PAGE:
Re-Order WordPress Blog Posts.

If you’re looking to change the order of your posts in WordPress, whether to highlight your best content or simply to keep your site fresh and engaging, you’ve come to the right spot.

Today, I’ll guide you through three key scenarios where reordering posts can significantly enhance your website’s appeal. From tweaking settings to using plugins and a touch of “sticky” posts, we’ll cover each method step-by-step, ensuring that even those new to WordPress can follow along with ease.

Let’s dive in and discover how easy it is to customize your site’s presentation to match your vision.

📚 Table of contents:

How WordPress orders posts by default (and why it can be a problem)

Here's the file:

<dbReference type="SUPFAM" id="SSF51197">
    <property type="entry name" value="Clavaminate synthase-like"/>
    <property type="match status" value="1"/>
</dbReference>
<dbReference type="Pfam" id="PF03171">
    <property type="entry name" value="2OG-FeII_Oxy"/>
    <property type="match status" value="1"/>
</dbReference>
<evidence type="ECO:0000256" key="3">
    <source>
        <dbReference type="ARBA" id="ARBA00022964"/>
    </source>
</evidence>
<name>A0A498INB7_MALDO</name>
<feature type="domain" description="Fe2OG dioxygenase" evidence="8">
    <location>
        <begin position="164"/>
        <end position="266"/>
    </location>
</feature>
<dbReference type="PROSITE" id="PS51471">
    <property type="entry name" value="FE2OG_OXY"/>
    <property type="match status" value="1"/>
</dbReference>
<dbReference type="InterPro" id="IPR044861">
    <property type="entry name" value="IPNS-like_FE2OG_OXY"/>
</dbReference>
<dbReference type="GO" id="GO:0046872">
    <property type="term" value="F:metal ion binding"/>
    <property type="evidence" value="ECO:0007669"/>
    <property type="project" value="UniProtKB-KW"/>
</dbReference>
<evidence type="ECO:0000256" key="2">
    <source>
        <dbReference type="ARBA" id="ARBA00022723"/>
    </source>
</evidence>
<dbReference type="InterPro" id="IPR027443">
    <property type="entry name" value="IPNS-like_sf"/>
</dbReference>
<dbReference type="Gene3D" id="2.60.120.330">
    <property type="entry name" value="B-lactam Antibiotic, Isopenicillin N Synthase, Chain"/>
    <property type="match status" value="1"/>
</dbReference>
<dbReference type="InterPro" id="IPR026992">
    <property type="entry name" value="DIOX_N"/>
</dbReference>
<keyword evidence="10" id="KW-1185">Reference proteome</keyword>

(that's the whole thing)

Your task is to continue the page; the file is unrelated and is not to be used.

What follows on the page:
Before we show you how to reorder posts in WordPress, let’s briefly talk about how the platform handles this by default. As with most default settings in WordPress, blog post ordering is straightforward.

Your blog posts will be displayed in reverse chronological order. This will appear different depending on your site’s theme and layout, but it might look something like this:

WordPress blog posts on the front end

Meanwhile, on the back end, you’ll see a list of your blogs in table form:

WordPress blog posts on the back end

On this screen, you may notice the options to view your posts based on Title and Date. However, if you use this feature, the changes won’t be reflected on the front end.

It’s also important to note that if you have a recent posts widget in your sidebar area (or somewhere else on your site), this reverse chronological ordering will also be reflected there.

Now, let’s talk about why this default ordering system can be a problem. The main issue is that it’s not customized in any way. Unless you’re extremely strategic about the order in which you publish posts, your archives can come across as random.